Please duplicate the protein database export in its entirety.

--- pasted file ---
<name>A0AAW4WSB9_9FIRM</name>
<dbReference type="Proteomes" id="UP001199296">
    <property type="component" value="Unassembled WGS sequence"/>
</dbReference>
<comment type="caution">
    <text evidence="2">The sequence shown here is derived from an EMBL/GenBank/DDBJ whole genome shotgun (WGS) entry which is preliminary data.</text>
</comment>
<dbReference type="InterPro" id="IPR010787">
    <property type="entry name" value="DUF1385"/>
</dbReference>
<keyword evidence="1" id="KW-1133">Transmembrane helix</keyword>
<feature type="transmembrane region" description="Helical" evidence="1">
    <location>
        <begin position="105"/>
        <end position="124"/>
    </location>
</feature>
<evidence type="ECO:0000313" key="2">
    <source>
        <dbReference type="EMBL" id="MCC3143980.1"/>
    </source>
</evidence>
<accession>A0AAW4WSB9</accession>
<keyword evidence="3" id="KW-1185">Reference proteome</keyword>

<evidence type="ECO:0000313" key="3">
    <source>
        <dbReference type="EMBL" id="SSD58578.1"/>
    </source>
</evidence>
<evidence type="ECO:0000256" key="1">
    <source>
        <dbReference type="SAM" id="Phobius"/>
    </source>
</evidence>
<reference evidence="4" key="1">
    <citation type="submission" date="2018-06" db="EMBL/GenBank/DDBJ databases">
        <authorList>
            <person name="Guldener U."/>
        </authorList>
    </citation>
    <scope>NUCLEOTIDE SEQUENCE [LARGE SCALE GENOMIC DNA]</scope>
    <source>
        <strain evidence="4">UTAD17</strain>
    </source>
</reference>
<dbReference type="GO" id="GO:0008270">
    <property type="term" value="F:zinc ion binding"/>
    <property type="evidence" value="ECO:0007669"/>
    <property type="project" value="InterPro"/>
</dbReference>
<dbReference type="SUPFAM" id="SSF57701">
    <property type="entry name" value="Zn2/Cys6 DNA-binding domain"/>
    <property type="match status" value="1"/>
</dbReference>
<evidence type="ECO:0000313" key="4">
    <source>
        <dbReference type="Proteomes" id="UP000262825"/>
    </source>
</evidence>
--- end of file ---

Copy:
<name>A0AAW4WSB9_9FIRM</name>
<dbReference type="Proteomes" id="UP001199296">
    <property type="component" value="Unassembled WGS sequence"/>
</dbReference>
<comment type="caution">
    <text evidence="2">The sequence shown here is derived from an EMBL/GenBank/DDBJ whole genome shotgun (WGS) entry which is preliminary data.</text>
</comment>
<dbReference type="InterPro" id="IPR010787">
    <property type="entry name" value="DUF1385"/>
</dbReference>
<keyword evidence="1" id="KW-1133">Transmembrane helix</keyword>
<feature type="transmembrane region" description="Helical" evidence="1">
    <location>
        <begin position="105"/>
        <end position="124"/>
    </location>
</feature>
<evidence type="ECO:0000313" key="2">
    <source>
        <dbReference type="EMBL" id="MCC3143980.1"/>
    </source>
</evidence>
<accession>A0AAW4WSB9</accession>
<keyword evidence="3" id="KW-1185">Reference proteome</keyword>

<evidence type="ECO:0000313" key="3">
    <source>
        <dbReference type="EMBL" id="SSD58578.1"/>
    </source>
</evidence>
<evidence type="ECO:0000256" key="1">
    <source>
        <dbReference type="SAM" id="Phobius"/>
    </source>
</evidence>
<reference evidence="4" key="1">
    <citation type="submission" date="2018-06" db="EMBL/GenBank/DDBJ databases">
        <authorList>
            <person name="Guldener U."/>
        </authorList>
    </citation>
    <scope>NUCLEOTIDE SEQUENCE [LARGE SCALE GENOMIC DNA]</scope>
    <source>
        <strain evidence="4">UTAD17</strain>
    </source>
</reference>
<dbReference type="GO" id="GO:0008270">
    <property type="term" value="F:zinc ion binding"/>
    <property type="evidence" value="ECO:0007669"/>
    <property type="project" value="InterPro"/>
</dbReference>
<dbReference type="SUPFAM" id="SSF57701">
    <property type="entry name" value="Zn2/Cys6 DNA-binding domain"/>
    <property type="match status" value="1"/>
</dbReference>
<evidence type="ECO:0000313" key="4">
    <source>
        <dbReference type="Proteomes" id="UP000262825"/>
    </source>
</evidence>